11 Rapid-Fire Facts About 'The Untouchables'

While much of the film was fictional, Al Capone taking a baseball bat to a rival was based on bloody fact.

Paramount / Paramount

Loosely based on the 1960s cops-and-robbers television series starring Robert Stack, Brian De Palma's The Untouchables pitted Kevin Costner’s Eliot Ness against Robert De Niro’s unhinged crime boss Al Capone in a highly fictionalized (and stylized) account of their real-life Prohibition feud. We’ve drawn a chalk outline around some of the film’s more fascinating facts.

1. Robert De Niro insisted on getting fat—again.

After impressing audiences and critics with his bulging gut and saggy jowls for 1980’s Raging Bull, De Niro informed The Untouchables director Brian De Palma he wanted time to put on 30 pounds of fat to play chubby Al Capone. “He’s very concerned about the shape of his face for the part,” De Palma told the Chicago Tribune. To cultivate mass and achieve a rounded jawline, De Niro stuck to his “Raging Bull diet” of pancakes every morning and went to Italy on an eating tour. In spite of his gorging, the production still had to use padding to fill out his midsection.

2. Bob Hoskins was Brian De Palma's second choice for Al Capone.

Bob Hoskins recalled meeting De Palma and being told that the production was expecting that De Niro would agree to play Capone—but if not, they were really hoping the Who Framed Roger Rabbit? star would step in. Hoskins agreed; De Niro ended up committing to the part. A short while later, Paramount sent Hoskins a check for $300,000. It was a pay or play deal, and he was due to be compensated either way. Hoskins reportedly called it "the best job I ever had!"

3. Paramount hated the script.

Acclaimed playwright, screenwriter, and director David Mamet is responsible for the combustible dialogue in The Untouchables, but not everyone was a fan. According to Mamet, Paramount executive Ned Tanen thought the script “was a piece of dreck.” Producer Art Linson insisted they stick with Mamet, who based the film in some part on Ness’s autobiography. Mamet would later state the movie stayed generally true to his work, but tossed out closing text that explained the end of Prohibition.  

4. They thought about doing it in black and white.

To help evoke the 1930s for modern audiences, director of photography Stephen Burum tried to convince De Palma to allow him to shoot the picture in black and white. De Palma’s response was to shake his head, telling Burum, “Don’t break your heart, Steve. They won’t let us do it.”

5. The baseball bat dinner scene actually happened.

While some of the film’s facts were bent into some narrative shape—though Costner’s Ness has a family, the real lawman was single at the time—one memorable scene was inspired by a true event. In May 1928, after getting word several of his associates were plotting to murder him, Capone invited them all to a dinner, got them drunk, and then proceeded to beat each man to death with a baseball bat.

6. Eliot Ness and Jimmy Malone never really met.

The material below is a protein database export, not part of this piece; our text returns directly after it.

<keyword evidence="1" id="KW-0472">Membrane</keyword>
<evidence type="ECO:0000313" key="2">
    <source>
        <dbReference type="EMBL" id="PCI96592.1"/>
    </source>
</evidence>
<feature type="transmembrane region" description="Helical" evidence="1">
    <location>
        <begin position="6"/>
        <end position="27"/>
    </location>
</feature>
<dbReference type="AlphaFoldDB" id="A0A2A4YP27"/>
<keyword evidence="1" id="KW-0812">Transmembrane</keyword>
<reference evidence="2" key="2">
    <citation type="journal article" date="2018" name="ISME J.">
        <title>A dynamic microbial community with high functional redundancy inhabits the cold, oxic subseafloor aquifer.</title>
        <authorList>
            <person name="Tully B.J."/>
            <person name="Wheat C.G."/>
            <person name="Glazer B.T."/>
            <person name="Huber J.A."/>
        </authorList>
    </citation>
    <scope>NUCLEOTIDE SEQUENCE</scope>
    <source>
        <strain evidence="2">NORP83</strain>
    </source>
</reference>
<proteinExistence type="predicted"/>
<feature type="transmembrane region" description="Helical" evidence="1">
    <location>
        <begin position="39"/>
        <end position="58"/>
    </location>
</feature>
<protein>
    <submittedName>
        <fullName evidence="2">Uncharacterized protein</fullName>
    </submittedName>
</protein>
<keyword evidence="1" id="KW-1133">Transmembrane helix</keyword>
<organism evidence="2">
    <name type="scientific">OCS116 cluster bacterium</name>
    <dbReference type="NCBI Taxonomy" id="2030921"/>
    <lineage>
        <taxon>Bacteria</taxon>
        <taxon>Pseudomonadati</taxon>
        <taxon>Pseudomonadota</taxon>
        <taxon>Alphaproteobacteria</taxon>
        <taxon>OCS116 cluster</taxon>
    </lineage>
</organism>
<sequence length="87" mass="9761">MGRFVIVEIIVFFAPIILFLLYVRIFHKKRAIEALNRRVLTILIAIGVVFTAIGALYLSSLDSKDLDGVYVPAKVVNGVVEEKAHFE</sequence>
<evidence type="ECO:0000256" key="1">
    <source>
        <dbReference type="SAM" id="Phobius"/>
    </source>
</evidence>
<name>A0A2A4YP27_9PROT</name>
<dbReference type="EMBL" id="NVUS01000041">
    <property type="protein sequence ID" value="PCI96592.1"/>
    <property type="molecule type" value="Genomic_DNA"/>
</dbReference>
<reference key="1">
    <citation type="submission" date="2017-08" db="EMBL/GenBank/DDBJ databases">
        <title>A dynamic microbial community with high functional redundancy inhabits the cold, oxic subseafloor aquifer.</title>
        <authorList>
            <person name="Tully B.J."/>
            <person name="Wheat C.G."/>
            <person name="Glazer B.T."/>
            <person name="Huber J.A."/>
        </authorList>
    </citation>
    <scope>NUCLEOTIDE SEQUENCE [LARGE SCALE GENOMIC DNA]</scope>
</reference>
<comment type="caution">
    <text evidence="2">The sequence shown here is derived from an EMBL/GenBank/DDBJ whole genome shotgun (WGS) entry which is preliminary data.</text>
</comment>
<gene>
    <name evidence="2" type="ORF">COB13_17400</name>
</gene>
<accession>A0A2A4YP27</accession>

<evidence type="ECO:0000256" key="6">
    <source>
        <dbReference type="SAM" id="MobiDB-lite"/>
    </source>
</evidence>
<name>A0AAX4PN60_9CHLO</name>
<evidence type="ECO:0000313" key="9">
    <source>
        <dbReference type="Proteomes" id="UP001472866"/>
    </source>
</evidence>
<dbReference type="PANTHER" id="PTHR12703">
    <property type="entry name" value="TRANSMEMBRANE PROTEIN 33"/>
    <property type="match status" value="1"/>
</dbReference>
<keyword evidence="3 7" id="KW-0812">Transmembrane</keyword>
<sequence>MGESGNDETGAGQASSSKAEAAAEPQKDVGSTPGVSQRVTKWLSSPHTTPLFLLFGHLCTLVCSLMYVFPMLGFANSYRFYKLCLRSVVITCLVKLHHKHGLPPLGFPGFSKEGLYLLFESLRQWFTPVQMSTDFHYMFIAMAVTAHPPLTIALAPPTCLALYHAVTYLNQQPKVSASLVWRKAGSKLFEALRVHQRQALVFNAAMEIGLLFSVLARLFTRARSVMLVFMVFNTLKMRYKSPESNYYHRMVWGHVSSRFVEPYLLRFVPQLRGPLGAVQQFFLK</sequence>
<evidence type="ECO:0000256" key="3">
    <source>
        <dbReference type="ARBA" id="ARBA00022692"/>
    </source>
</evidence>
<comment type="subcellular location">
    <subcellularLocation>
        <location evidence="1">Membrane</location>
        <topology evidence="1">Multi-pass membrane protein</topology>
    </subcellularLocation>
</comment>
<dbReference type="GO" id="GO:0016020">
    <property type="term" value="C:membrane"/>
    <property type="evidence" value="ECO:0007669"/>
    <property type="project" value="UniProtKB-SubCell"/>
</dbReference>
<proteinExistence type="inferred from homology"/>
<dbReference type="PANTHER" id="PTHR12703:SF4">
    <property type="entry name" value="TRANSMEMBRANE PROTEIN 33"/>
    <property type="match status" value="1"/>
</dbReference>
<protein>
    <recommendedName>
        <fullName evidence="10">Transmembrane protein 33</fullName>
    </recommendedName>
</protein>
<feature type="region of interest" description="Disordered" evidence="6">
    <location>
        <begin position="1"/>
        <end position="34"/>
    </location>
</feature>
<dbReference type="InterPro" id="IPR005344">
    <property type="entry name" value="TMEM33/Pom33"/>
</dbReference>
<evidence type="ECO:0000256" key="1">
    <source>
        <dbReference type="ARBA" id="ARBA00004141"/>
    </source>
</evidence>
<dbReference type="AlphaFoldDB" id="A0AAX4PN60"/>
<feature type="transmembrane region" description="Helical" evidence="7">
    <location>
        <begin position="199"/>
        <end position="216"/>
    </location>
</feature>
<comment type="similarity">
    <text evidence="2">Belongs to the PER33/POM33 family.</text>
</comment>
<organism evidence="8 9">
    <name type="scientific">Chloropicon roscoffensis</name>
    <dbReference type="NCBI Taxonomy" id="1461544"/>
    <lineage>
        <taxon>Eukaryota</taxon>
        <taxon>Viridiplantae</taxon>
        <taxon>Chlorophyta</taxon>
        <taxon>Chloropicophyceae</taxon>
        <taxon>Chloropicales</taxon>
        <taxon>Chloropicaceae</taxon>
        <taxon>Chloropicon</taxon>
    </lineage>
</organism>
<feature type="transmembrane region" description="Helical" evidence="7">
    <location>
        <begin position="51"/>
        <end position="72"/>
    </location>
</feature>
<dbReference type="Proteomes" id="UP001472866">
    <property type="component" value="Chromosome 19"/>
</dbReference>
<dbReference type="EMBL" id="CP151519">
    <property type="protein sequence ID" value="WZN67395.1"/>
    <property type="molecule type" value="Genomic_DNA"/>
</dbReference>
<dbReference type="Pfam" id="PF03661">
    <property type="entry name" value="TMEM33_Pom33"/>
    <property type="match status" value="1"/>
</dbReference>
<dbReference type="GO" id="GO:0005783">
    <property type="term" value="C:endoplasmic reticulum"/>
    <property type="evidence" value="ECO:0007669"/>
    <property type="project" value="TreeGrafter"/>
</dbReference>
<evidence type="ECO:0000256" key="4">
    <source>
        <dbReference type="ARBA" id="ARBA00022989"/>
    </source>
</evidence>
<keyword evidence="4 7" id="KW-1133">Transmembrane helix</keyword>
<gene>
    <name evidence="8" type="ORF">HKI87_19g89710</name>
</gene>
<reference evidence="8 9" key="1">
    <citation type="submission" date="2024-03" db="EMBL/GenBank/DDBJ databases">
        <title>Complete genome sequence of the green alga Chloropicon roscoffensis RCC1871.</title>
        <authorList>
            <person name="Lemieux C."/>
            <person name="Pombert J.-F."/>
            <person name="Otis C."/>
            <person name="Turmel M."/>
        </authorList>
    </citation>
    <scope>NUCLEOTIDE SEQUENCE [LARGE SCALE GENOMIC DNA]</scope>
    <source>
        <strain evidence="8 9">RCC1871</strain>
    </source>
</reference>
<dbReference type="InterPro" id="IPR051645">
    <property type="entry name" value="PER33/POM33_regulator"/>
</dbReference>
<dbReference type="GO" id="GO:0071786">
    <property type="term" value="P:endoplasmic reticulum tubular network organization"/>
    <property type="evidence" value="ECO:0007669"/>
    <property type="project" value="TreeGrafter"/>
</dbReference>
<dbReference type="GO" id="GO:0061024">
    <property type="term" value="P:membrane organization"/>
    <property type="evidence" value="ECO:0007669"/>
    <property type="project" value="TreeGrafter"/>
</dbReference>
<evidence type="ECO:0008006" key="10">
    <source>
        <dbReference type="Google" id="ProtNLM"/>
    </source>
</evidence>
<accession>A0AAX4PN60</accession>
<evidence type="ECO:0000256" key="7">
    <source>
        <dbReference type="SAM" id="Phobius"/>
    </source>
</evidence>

In the film, the earnest Ness is tutored by gruff Chicago cop Jimmy Malone (Sean Connery). In real life, Malone and Ness never crossed paths: as part of the Treasury department, Malone was getting his hands dirty trying to infiltrate Capone’s organization to uncover evidence of suspected tax evasion.

7. The baby carriage shootout almost didn't get shot.

De Palma, who has often made visual references to Alfred Hitchcock throughout his career, honored another director for the famous shootout at the Chicago train station featuring a runaway baby carriage. The scene’s premise originated with Sergei Eisenstein's 1925 film Battleship Potemkin. (Mamet, who didn’t write the scene in the script, called it “cockamamie.”) When De Palma wanted to film it, Paramount was already insisting he wrap up production—but he had covertly been stashing away raw film stock so that he’d have enough for the scene.

8. Filmmakers got help from a real Untouchable.

To help capture the camraderie and characterizations of Ness’s U.S. Justice lawmen, producers turned to Al “Wallpaper” Wolff—at 85, the lone surviving member of his team. As a form of reciprocation, Paramount gave Wolff 160 free tickets to the premiere. (In 1987, Wolff—who got his nickname for combing over everything during a room toss but the wallpaper—said that sometimes raids would result in empty rooms. He imagined one of the “Untouchables” had leaked the information.)

9. The studio was squeamish about the violence.

During a screening for Paramount executives, producer Linson and De Palma heard concerns over some of the graphic shootout scenes depicted in the film. The studio was especially concerned over a scene that featured a man being killed while standing in front of a white marble wall: The background revealed bits of brain matter behind him. De Palma’s contract, however, granted him final cut. So the shot stayed in.

10. The movie earned Sean Connery his only Oscar.

Despite starring in dozens of features over a 30-year (at the time) career, Connery was nominated for an Academy Award only once. Fortunately, it was also a win. Connery took home a Best Supporting Oscar in the spring of 1988 for his portrayal of Ness’s mentor, Jimmy Malone. His appearance during the ceremony was so popular that he got a standing ovation—not for the award, but for presenting the Best Visual Effects Oscar earlier in the show.

11. De Palma considered a prequel with Nicolas Cage.

Following the success of The Untouchables, De Palma and Paramount attempted to continue the franchise with a prequel script titled Capone Rising, which would chart the mobster’s climb to power prior to clashing with Ness. In 2007, De Palma was interested in Nicolas Cage as Capone, with Gerard Butler playing a younger version of Connery’s character. In 2012, the director told Collider that the script was “great” but that they’ve “never been able to get it all together.”